Remember, you will electrically replace, but not physically replace the IAT sensor. That is, you will connect the resistor to the cables going to the ecu, but will leave the sensor in its place. The resistor, the same as the IAT sensor, has no polarity. That means that you can connect either wire with either resistor lead.Now, since the resistor has a fixed value and the IAT sensor is out of the circuit, resistance will no longer vary with temperature. The car computer will permanently think that incoming air is very cold as long as the modification is in place.After connecting the resistor, just make sure it is covered with tape or any other insulator and you can leave it hanging in a safe area on the engine bay as long as it doesn’t receive too much heat.Now just do a test drive. How was it? Anything? No? No problem, you are not the only one. Extra info:As mentioned before, the resistance values of the IAT sensor averages between 4.7k – 5k, but if you want to try the exact optimum value for your car, just take out the IAT sensor, if it is the stand alone version of course, and put it in an ice bath prepared in glass or cup. Leave it submerged for 1 or 2 minutes and measure the resistance across the two connecting wires or terminal with an ohmmeter, preferable a digital one, in the 20K or equivalent range.The measured resistance will be the optimal for your car. Probably you won’t find an exact commercial value that matches the measurement, but you can get the closest one. For example, if it measures 4633 ohms, then a 4700 ohm (4.7k) is a very common commercial value and will do the job just fine. Color rings for a 4.7K resistor will be Yellow – Purple – Red with either a Gold or Silver fourth ring. Check on Google for other resistor values color code if need any other value; Key word = “Resistor Color Code”.If your IAT sensor is the MAF type (5 wires) you can not submerge it as it will be damaged, but you may find a component cooler spray sold for electronic circuits thermal troubleshooting and spray it directly over the IAT sensor inside the MAF assembly and then measuring it with the ohmmeter before it warms back up. The only thing is that such spray will go lower in temperature than a simple ice bath.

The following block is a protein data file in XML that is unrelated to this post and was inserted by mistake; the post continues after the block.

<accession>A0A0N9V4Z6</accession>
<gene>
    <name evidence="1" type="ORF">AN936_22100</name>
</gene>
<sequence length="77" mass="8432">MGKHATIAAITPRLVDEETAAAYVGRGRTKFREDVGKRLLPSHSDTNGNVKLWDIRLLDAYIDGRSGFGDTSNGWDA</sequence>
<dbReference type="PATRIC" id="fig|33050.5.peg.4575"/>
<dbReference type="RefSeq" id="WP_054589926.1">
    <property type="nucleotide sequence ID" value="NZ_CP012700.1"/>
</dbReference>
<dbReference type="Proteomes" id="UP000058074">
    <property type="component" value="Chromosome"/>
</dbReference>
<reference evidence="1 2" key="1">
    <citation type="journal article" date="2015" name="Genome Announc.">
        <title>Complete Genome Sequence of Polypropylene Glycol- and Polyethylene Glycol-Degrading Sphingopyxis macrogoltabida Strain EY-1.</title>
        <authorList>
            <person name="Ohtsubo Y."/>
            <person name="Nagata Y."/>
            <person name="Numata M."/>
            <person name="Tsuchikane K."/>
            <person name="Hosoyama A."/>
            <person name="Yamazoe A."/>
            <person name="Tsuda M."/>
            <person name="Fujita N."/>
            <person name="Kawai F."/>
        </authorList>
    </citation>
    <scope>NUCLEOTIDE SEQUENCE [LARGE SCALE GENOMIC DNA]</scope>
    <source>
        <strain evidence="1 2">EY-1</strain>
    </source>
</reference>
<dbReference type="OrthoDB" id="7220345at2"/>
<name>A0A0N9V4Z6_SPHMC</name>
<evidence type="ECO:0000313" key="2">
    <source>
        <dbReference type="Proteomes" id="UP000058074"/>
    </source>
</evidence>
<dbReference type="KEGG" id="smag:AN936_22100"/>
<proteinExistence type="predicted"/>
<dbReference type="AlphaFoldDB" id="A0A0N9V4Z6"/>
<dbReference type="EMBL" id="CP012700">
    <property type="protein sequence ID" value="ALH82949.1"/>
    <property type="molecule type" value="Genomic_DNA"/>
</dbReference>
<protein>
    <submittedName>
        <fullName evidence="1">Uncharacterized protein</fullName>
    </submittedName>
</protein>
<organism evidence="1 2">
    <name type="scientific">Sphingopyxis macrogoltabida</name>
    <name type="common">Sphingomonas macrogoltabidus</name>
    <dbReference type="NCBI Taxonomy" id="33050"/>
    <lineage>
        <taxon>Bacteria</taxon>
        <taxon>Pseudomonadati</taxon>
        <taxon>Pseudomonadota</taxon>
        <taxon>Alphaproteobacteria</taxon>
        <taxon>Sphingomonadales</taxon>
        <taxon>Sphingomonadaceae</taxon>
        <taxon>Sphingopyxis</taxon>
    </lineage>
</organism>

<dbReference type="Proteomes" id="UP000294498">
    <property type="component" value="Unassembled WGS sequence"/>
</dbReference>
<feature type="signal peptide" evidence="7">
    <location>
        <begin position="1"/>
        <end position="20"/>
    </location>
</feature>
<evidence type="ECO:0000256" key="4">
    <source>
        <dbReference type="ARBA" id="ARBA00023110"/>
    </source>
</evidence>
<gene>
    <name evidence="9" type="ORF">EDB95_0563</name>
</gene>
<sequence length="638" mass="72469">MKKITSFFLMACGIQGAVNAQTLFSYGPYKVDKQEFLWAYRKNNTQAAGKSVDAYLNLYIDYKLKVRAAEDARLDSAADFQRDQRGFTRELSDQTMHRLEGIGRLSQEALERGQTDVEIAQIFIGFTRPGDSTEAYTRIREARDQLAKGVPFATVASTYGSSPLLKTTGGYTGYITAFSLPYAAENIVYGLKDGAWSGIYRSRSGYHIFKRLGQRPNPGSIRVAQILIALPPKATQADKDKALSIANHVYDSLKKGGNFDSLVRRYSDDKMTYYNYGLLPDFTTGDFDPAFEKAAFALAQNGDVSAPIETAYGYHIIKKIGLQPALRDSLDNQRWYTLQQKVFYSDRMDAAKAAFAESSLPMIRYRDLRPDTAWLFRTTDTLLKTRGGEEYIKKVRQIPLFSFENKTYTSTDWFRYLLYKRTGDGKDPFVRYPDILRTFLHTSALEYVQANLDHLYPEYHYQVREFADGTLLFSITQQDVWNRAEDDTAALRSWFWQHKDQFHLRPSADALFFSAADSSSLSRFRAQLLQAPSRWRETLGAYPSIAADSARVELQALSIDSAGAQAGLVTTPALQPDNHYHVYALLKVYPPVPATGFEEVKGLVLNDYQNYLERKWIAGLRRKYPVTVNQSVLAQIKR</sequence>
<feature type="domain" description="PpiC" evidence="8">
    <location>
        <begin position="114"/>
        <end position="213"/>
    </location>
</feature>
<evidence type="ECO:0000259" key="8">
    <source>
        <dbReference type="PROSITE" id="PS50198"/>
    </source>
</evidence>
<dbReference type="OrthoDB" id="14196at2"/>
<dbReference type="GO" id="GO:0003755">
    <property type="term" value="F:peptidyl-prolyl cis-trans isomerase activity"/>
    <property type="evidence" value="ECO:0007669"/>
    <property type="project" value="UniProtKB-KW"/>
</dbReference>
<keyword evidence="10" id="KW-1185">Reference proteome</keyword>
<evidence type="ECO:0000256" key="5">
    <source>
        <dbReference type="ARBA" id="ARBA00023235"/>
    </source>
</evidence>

Make sure that the MAF sensor is completely dry before installing it back, since cold spraying it will make some condensation moisture.Now do the test drive.I know, probably it was the same or worse. That is the result of 90% of the cases. The remaining percentage? Well, an 8% is placebo effect and the other 2% maybe people that succeed in putting fourth of an extra horsepower (1/4 hp) and are content with that.What about those mysterious boxes called performance modules?

    Those shiny small boxes called “performance modules” that comes for a variety of models and model years, mostly with 4 wires coming out of it or even with a power select switch or rotary power control are the same cheap resistor, boxed, given fake attributes and some of them added a fancy control (variable resistor or potentiometer) along with the fixed resistor or a switch to select from different resistor values or “power ranges”.People no longer wanted to buy a 10 cents resistor for $15-$70, so they boxed it to make it look cool and hide it at the same time to avoid recognition, making people think that it is something way much more sophisticated than a simple, cheap and most of the times, non working resistor. Some sellers went farther than that, making people believe that the resistor was “tuned” specifically for your car model. There is no way of tuning a fixed part! Others use a resistor network chip and wire two of the leads to the outside of the box. Those chips are not semiconductors or anything alike. They just have several internal resistors in parallel of the same resistance value to save space in circuits. They just hook one of the internal resistors to the IAT.The results, the same of the resistor alone… NOTHING!Update: